How Coming to My Senses Earned Me a 3rd Place Science Fair Ribbon Instead of the 1st Place Trophy
Not using a dead cat‘s eyeball was my downfall
In the 1970s, my entire grade school participated in the annual Science Fair. Each class dedicated time every day to research and prepare for the Fair.
As students, we’d visit the Maytag Appliance store to ask for a used box to cut and create a three-sided display board. (Nowadays, you can buy a pre-made poster board from the dollar store.) We’d paint it and decorate the borders with coloured corrugated cardboard.
One year, I teamed up with my friend, Debbie, and we presented on the topic of “teeth.” We visited a dental office and used an old set of dentures as a prop.
Another year, I teamed up with my friend, Deedee, and we presented on the topic of “mould.” We grew our own mould in Petri dishes and demonstrated how different temperatures affected mould grown on bread.
However, I enjoyed the topic of the “eye” best. I teamed up with my friend, Penny, and we created fascinating artwork of cross-sections of the eyeball to show how vision worked.
Although our display looked good, we wanted to win the coveted first place and needed an exceptional prop to do so.
Then one fateful weekend — as we biked along the road — we found it! In the ditch sprawled a dead cat. As sad as a dead cat was to two pre-teen girls, we were too preoccupied with the discovery of its protruding eye. The ball of the eye hung on a string…or a muscle. Or maybe it was the optic nerve. We weren’t concerned with learning the name of the thingy that attached the eye to the socket. We just wanted to detach it.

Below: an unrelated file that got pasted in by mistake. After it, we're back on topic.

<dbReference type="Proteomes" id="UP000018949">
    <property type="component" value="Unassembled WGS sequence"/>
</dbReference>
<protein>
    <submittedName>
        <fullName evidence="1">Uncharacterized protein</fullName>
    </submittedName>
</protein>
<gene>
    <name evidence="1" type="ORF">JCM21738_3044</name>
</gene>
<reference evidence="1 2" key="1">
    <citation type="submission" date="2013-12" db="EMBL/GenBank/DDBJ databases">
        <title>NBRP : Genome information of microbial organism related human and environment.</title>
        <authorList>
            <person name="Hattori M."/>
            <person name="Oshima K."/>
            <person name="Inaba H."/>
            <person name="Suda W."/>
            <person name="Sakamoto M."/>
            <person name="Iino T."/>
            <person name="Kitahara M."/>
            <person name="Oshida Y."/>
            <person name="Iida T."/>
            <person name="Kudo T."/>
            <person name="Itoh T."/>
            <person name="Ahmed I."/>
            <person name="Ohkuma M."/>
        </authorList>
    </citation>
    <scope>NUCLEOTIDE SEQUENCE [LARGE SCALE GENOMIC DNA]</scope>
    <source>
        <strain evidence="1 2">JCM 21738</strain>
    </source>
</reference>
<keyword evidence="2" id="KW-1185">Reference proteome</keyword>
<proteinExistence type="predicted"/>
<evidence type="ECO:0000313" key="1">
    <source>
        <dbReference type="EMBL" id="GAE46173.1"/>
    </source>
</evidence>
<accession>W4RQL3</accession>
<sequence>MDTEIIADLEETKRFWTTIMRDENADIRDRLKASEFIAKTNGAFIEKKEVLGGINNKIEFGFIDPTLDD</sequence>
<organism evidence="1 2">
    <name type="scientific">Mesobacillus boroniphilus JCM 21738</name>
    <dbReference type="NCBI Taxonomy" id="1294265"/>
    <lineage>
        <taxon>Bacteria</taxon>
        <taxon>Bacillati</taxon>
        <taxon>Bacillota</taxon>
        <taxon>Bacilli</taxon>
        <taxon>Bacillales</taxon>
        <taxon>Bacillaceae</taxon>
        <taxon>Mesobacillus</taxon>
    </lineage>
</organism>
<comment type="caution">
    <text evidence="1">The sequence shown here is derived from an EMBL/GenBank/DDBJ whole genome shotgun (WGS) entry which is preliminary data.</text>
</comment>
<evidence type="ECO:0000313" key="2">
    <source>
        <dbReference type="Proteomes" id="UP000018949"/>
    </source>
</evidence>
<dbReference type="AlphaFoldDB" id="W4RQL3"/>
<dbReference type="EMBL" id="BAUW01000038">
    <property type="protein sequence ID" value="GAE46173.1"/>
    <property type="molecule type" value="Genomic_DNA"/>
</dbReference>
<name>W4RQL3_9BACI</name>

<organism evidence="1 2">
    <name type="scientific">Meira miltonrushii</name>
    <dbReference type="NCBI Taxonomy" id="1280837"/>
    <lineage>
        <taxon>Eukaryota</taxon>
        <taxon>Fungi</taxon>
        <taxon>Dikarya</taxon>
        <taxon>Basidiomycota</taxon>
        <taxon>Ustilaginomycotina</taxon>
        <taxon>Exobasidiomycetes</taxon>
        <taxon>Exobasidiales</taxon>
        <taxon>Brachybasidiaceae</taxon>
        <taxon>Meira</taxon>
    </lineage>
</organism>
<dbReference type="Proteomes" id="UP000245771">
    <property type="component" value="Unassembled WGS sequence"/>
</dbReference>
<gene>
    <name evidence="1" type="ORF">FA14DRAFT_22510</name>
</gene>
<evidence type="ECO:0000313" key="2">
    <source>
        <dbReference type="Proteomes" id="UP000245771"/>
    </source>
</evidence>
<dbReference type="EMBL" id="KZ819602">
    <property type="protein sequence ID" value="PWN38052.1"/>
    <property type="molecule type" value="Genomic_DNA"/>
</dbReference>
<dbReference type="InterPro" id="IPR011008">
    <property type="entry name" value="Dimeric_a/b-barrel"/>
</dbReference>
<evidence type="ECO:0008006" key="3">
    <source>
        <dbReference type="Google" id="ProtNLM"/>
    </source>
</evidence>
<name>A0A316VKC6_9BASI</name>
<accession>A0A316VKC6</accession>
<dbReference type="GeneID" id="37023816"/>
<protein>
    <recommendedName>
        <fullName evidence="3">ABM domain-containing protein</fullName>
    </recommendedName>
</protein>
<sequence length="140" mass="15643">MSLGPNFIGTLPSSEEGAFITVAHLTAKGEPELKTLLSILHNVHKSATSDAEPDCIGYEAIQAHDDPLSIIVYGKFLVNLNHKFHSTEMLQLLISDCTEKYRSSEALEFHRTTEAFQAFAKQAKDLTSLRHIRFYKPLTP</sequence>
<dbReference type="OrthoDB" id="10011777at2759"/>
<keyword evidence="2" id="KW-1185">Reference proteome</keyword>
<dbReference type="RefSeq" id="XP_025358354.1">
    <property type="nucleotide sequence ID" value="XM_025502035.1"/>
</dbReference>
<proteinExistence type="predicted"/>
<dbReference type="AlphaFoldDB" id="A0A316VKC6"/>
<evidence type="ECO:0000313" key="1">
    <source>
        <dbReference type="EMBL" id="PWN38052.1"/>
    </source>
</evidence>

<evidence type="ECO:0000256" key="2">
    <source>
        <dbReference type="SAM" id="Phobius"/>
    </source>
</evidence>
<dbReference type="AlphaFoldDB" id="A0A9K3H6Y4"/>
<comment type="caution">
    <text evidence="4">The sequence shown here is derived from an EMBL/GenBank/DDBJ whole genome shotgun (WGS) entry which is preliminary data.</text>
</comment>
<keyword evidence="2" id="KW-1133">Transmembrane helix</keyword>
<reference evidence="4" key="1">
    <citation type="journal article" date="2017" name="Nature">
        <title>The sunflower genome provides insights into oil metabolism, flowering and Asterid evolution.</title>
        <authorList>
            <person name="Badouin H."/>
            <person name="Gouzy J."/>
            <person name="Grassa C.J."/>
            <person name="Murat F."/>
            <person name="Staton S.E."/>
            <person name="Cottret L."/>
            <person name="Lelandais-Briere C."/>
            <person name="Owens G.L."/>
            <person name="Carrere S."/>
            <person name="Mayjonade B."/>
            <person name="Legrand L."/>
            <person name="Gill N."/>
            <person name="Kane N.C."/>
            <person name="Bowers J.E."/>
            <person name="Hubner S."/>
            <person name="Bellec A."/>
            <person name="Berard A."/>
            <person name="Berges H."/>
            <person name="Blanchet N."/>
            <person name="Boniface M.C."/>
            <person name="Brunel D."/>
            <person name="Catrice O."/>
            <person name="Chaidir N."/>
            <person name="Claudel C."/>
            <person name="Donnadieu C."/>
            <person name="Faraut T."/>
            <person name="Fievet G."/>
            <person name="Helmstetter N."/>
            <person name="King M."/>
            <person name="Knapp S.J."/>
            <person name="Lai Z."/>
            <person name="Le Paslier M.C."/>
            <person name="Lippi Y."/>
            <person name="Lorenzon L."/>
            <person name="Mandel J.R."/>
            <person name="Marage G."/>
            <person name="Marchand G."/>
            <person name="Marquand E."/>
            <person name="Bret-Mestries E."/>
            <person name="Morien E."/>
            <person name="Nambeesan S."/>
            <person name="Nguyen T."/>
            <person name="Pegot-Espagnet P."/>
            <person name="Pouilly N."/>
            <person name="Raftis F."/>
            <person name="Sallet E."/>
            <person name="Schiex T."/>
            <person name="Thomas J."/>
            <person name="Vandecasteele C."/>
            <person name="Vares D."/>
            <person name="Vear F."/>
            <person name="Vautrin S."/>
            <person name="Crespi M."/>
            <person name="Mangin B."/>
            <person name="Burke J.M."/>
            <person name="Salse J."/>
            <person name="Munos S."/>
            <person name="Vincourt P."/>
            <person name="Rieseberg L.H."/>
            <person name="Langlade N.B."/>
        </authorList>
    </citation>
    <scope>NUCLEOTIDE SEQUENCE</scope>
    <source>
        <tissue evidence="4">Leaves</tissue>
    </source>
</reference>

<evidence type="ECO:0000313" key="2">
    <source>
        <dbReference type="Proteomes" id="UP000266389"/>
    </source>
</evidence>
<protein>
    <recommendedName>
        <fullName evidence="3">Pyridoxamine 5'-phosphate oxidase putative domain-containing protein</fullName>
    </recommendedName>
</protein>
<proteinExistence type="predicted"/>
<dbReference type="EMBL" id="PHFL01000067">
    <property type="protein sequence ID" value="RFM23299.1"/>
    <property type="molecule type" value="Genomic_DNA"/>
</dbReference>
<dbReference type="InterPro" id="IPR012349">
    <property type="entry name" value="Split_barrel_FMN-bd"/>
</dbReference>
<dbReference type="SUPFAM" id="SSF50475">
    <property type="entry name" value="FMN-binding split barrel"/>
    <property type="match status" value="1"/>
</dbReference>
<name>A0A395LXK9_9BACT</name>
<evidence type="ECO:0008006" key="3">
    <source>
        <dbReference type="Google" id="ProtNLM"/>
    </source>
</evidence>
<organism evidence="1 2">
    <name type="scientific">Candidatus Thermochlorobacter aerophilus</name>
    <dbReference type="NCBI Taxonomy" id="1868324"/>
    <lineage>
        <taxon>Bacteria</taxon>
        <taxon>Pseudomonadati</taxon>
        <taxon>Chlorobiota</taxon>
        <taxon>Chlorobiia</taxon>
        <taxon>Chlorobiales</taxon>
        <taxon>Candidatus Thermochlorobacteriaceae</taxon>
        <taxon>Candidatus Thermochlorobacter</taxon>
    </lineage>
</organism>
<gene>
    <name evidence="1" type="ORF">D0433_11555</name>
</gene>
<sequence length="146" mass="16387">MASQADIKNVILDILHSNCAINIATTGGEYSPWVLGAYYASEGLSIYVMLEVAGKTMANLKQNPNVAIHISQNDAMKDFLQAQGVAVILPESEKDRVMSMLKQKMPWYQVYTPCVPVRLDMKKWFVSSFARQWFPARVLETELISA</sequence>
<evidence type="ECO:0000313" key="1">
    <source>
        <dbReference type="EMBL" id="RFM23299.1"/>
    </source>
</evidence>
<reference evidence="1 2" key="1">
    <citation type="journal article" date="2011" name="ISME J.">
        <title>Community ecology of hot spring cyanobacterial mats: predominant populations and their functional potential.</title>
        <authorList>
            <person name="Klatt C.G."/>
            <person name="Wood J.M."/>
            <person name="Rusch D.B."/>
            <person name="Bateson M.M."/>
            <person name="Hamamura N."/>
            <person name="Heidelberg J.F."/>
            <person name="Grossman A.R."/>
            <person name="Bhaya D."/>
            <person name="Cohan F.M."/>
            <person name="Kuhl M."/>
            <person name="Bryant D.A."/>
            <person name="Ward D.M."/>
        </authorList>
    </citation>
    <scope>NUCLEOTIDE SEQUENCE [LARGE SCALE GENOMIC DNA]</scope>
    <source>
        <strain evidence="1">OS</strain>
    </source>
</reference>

I lamented the fact that my brother, who always carried a Swiss Army Knife, did not join us on our bike ride. We searched the ditch and found a stick. Poking at the protrusion, we attempted to cut the eye free. But the stick could not do the job.
We tried a rock. It didn’t work.
We attempted to manoeuvre the bicycle kickstand over the cat. But we only succeeded in running the poor thing over with our tires.
We worked on removing the eye until sweat beaded down our foreheads. Then we looked at each other.
What are we doing?!
We squealed, jumped on our bicycles, and rode as fast as our little legs would take us away from the grizzly scene.
However, had we not come to our senses and left the dead cat in peace, we may have earned ourselves the first-place trophy instead of the third-place ribbon.
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